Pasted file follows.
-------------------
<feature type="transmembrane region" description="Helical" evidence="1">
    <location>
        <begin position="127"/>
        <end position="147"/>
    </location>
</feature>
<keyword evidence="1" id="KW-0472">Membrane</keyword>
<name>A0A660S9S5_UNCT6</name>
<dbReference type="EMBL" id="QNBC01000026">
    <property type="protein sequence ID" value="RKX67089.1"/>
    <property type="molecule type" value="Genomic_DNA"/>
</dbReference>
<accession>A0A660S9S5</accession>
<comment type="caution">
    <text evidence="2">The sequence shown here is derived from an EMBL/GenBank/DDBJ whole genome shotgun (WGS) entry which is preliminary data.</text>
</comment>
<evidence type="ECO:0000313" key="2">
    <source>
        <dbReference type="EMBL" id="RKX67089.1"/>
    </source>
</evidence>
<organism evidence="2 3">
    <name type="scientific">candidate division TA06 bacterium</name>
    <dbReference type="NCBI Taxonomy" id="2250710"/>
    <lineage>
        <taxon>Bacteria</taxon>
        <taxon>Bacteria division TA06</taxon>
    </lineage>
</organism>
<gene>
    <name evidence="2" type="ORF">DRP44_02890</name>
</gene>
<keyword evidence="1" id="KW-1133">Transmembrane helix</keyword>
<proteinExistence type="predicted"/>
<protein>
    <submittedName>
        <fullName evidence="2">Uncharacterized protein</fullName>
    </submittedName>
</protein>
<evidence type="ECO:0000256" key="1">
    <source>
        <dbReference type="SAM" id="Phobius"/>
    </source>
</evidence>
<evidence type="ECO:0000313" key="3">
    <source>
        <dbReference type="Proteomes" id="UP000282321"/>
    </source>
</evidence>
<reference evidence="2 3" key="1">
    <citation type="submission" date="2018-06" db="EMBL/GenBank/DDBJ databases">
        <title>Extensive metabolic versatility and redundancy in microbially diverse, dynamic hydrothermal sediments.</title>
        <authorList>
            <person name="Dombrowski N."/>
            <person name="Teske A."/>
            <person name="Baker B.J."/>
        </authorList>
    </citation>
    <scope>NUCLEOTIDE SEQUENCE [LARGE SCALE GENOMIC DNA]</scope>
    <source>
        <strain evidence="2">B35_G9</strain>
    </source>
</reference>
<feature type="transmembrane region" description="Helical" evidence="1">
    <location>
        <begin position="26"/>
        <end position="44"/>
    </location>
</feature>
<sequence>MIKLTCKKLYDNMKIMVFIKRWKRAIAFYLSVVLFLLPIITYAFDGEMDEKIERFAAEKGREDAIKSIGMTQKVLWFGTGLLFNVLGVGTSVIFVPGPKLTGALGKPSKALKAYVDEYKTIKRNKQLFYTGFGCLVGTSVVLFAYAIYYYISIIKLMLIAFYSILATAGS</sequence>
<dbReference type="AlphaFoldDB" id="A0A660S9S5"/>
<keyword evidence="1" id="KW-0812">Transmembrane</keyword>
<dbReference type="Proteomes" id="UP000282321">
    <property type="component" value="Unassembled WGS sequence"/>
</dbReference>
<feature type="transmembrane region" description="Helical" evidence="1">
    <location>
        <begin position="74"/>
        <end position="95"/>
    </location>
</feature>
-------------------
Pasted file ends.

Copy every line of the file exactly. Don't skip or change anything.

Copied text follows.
<feature type="transmembrane region" description="Helical" evidence="1">
    <location>
        <begin position="127"/>
        <end position="147"/>
    </location>
</feature>
<keyword evidence="1" id="KW-0472">Membrane</keyword>
<name>A0A660S9S5_UNCT6</name>
<dbReference type="EMBL" id="QNBC01000026">
    <property type="protein sequence ID" value="RKX67089.1"/>
    <property type="molecule type" value="Genomic_DNA"/>
</dbReference>
<accession>A0A660S9S5</accession>
<comment type="caution">
    <text evidence="2">The sequence shown here is derived from an EMBL/GenBank/DDBJ whole genome shotgun (WGS) entry which is preliminary data.</text>
</comment>
<evidence type="ECO:0000313" key="2">
    <source>
        <dbReference type="EMBL" id="RKX67089.1"/>
    </source>
</evidence>
<organism evidence="2 3">
    <name type="scientific">candidate division TA06 bacterium</name>
    <dbReference type="NCBI Taxonomy" id="2250710"/>
    <lineage>
        <taxon>Bacteria</taxon>
        <taxon>Bacteria division TA06</taxon>
    </lineage>
</organism>
<gene>
    <name evidence="2" type="ORF">DRP44_02890</name>
</gene>
<keyword evidence="1" id="KW-1133">Transmembrane helix</keyword>
<proteinExistence type="predicted"/>
<protein>
    <submittedName>
        <fullName evidence="2">Uncharacterized protein</fullName>
    </submittedName>
</protein>
<evidence type="ECO:0000256" key="1">
    <source>
        <dbReference type="SAM" id="Phobius"/>
    </source>
</evidence>
<evidence type="ECO:0000313" key="3">
    <source>
        <dbReference type="Proteomes" id="UP000282321"/>
    </source>
</evidence>
<reference evidence="2 3" key="1">
    <citation type="submission" date="2018-06" db="EMBL/GenBank/DDBJ databases">
        <title>Extensive metabolic versatility and redundancy in microbially diverse, dynamic hydrothermal sediments.</title>
        <authorList>
            <person name="Dombrowski N."/>
            <person name="Teske A."/>
            <person name="Baker B.J."/>
        </authorList>
    </citation>
    <scope>NUCLEOTIDE SEQUENCE [LARGE SCALE GENOMIC DNA]</scope>
    <source>
        <strain evidence="2">B35_G9</strain>
    </source>
</reference>
<feature type="transmembrane region" description="Helical" evidence="1">
    <location>
        <begin position="26"/>
        <end position="44"/>
    </location>
</feature>
<sequence>MIKLTCKKLYDNMKIMVFIKRWKRAIAFYLSVVLFLLPIITYAFDGEMDEKIERFAAEKGREDAIKSIGMTQKVLWFGTGLLFNVLGVGTSVIFVPGPKLTGALGKPSKALKAYVDEYKTIKRNKQLFYTGFGCLVGTSVVLFAYAIYYYISIIKLMLIAFYSILATAGS</sequence>
<dbReference type="AlphaFoldDB" id="A0A660S9S5"/>
<keyword evidence="1" id="KW-0812">Transmembrane</keyword>
<dbReference type="Proteomes" id="UP000282321">
    <property type="component" value="Unassembled WGS sequence"/>
</dbReference>
<feature type="transmembrane region" description="Helical" evidence="1">
    <location>
        <begin position="74"/>
        <end position="95"/>
    </location>
</feature>